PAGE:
Peru and Switzerland sign ‘world first’ carbon offset deal under Paris Agreement

In an agreement that took two years to negotiate, Peru will get finance for sustainable development projects while Switzerland takes credit for the emissions cuts

The deal took two years to negotiate (Picture: Peruvian environment ministry)


Switzerland has struck a carbon offsetting agreement with Peru, in what the two nations say is the first deal of its kind under Article 6 of the Paris agreement.

While negotiators at UN climate talks have yet to overcome deep divisions on the design of a global carbon market, a framework is in place for countries to strike bilateral deals.

The deal signed on Tuesday allows Peru to fund sustainable development projects, while Switzerland gets to count the resulting emissions cuts against its national targets.

Peru’s environment minister Kirla Echegarry said the deal took two years to negotiate and was “an example of how cooperation between countries can facilitate the fulfillment of our climate goals and —at the same time— bring prosperity as well as well-being for our citizens.”

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Gilles Dufrasne, policy officer at Carbon Market Watch, said the agreement had “several good elements” and established principles that “could form a basis for the ongoing article 6 negotiations”.

Dufrasne praised the provision to avoid double counting, so Peru and Switzerland cannot both claim credit for the same emissions reductions.

On the other hand, Dufrasne said: “What we’re still missing is a system to go beyond the zero-sum nature of offsetting.” This means that the system should reduce pollution rather than move it around.

Dufrasne added that a grievance mechanism was needed where any stakeholder could make a complaint about a project. “This has been missing in international carbon markets until now,” he said.

The agreement gives the Swiss government the option to transfer the rights to retire the offsets to local government or to private companies headquartered in Switzerland.

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The money for these projects comes from Swiss motor fuel importers. In practice, they can pass these costs on to their customers, who are charged a levy when filling up their cars. Transport accounts for around a third of the small, rich nation’s greenhouse gas emissions.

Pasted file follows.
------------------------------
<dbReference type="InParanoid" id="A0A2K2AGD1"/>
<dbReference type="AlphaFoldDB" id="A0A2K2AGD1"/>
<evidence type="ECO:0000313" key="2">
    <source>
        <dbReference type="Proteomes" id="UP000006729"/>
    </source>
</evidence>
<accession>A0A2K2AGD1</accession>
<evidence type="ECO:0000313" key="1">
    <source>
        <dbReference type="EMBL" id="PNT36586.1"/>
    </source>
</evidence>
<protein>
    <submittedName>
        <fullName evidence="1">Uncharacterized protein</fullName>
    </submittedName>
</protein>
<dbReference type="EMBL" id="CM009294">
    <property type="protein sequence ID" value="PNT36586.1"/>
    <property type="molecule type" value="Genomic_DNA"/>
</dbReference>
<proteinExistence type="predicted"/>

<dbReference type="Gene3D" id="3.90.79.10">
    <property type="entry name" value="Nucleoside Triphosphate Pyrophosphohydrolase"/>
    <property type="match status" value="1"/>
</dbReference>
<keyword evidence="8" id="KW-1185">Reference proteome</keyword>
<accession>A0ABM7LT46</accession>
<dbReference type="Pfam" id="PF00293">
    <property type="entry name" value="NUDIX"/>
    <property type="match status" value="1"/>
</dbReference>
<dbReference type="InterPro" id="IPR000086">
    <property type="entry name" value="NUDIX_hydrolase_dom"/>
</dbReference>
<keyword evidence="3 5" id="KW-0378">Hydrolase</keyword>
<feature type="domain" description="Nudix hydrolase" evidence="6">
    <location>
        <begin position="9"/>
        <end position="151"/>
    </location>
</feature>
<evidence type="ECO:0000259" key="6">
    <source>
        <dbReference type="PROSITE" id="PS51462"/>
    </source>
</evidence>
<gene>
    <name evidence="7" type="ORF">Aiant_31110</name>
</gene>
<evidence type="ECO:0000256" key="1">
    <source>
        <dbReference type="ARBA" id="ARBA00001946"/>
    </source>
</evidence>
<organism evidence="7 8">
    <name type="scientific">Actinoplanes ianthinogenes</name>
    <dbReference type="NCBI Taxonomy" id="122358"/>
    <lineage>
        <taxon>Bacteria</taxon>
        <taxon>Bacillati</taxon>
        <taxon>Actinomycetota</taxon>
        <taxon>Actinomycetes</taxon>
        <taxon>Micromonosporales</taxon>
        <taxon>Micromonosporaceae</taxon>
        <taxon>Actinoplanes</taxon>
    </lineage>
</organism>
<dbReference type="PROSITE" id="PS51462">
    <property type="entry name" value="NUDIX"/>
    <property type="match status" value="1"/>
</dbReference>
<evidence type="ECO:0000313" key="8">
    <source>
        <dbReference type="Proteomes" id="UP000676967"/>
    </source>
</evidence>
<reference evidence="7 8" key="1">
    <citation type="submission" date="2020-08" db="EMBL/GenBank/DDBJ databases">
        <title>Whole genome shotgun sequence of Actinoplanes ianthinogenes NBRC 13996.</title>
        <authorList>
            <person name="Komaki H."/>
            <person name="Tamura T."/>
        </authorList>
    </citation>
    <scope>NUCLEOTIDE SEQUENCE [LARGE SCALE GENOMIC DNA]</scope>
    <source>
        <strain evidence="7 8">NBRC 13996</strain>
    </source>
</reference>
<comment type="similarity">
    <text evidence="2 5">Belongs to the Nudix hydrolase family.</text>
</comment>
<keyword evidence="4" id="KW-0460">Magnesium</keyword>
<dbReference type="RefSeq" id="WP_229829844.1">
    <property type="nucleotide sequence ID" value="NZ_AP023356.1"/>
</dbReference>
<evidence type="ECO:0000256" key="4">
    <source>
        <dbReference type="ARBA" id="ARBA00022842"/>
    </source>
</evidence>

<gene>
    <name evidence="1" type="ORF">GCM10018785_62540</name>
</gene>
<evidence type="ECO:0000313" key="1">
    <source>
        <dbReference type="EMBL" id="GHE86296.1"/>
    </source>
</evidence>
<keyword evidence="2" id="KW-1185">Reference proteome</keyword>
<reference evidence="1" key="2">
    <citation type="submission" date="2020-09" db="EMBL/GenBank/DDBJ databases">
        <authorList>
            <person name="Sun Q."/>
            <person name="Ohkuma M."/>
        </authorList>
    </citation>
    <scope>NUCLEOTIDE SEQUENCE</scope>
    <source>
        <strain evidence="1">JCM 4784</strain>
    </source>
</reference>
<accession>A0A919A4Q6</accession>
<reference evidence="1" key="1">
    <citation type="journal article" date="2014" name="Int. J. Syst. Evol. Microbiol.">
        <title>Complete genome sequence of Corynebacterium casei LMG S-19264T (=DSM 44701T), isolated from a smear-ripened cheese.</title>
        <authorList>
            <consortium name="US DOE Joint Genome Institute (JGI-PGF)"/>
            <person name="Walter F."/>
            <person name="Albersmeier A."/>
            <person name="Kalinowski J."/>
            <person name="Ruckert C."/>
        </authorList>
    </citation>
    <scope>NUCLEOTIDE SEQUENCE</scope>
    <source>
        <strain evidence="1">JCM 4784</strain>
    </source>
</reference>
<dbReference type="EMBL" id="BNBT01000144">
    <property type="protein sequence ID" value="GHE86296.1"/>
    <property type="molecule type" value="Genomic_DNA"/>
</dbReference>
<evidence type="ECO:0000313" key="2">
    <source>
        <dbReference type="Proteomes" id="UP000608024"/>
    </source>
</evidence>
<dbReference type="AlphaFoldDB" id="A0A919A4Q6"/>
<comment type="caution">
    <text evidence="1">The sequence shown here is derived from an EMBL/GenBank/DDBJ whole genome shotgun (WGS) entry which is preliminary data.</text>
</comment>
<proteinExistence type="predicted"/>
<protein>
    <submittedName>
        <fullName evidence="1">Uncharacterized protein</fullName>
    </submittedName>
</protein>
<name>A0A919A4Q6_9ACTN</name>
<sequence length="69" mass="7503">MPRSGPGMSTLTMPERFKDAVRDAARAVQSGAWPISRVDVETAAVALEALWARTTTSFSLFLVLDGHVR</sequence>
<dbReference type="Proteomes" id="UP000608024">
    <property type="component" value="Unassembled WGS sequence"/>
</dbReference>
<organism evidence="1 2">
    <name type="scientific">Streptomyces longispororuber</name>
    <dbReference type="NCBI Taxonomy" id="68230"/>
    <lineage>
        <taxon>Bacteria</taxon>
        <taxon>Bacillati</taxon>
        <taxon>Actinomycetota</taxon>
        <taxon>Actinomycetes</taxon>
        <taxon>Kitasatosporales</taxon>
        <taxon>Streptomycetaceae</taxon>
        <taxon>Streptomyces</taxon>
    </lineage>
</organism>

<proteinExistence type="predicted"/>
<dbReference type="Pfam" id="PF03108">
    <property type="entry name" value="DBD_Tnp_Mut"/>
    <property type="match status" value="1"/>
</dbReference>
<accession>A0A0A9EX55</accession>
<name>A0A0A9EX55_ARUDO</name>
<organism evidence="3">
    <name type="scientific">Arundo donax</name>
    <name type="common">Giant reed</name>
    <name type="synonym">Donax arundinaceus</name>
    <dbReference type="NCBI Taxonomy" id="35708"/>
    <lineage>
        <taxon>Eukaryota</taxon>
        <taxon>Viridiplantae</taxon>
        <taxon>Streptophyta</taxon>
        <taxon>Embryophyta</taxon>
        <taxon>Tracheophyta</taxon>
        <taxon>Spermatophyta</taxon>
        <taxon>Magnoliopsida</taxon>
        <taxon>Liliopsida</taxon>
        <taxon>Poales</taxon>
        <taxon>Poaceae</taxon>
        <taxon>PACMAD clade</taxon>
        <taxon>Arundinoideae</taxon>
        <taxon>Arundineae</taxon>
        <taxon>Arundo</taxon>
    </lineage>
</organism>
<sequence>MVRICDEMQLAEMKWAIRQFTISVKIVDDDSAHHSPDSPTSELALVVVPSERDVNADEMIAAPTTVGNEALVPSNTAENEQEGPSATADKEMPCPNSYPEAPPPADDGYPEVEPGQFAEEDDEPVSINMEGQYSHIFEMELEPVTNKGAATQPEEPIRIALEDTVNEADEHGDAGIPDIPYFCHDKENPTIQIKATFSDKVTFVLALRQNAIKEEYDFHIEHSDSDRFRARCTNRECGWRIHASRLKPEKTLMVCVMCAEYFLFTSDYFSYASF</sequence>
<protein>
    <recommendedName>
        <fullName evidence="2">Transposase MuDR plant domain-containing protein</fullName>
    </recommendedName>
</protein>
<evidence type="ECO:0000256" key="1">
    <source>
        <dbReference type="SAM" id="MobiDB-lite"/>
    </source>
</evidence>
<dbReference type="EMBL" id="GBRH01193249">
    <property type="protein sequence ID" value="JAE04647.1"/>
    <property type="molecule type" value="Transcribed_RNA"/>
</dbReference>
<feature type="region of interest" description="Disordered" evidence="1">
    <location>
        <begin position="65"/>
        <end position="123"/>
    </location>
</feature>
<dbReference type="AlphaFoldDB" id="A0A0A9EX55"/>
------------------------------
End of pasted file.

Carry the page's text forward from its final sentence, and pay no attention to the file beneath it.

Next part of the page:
The transactions are to be managed by the Klik foundation, which was set up by the Swiss CO2 act to find 35-54 million tonnes worth of carbon offsets up to 2030. The Swiss and Peruvian governments will determine which activities are eligible to generate carbon credits.

Klik’s international co-head Mischa Classen told Climate Home that it is considering initiatives like a $50m green credit line for small and medium-sized businesses to invest in energy efficiency and electric buses.

Classen said the Swiss government has ruled out investment in nuclear power and “they don’t want to refurbish coal power – not to prolong the business case of coal, oil and gas”.

He said that the Swiss government was in talks with several other countries that could sign a similar agreement to Peru. “The next in line” he said was Ghana and talks are ongoing with Senegal, Morocco, Thailand, Mexico, Chile and Argentina. “These processes are not always straightforward” though, he warned.

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In 2015, Switzerland pledged to reduce its greenhouse gas emissions by 50% between 1990 and 2030. The government intends to meet up to a quarter of the goal through international offsets. According to Climate Watch Data, Switzerland’s GHG emissions reduced by 8% between 1990 and 2017.

Counting offsets towards reduction targets is controversial. While countries like Switzerland, Norway and Canada have indicated they will use them, others like Finland and the UK have said they will not.

Peru is one of the Amazon nations and around half of its emissions come from land use, land use change and forestry.

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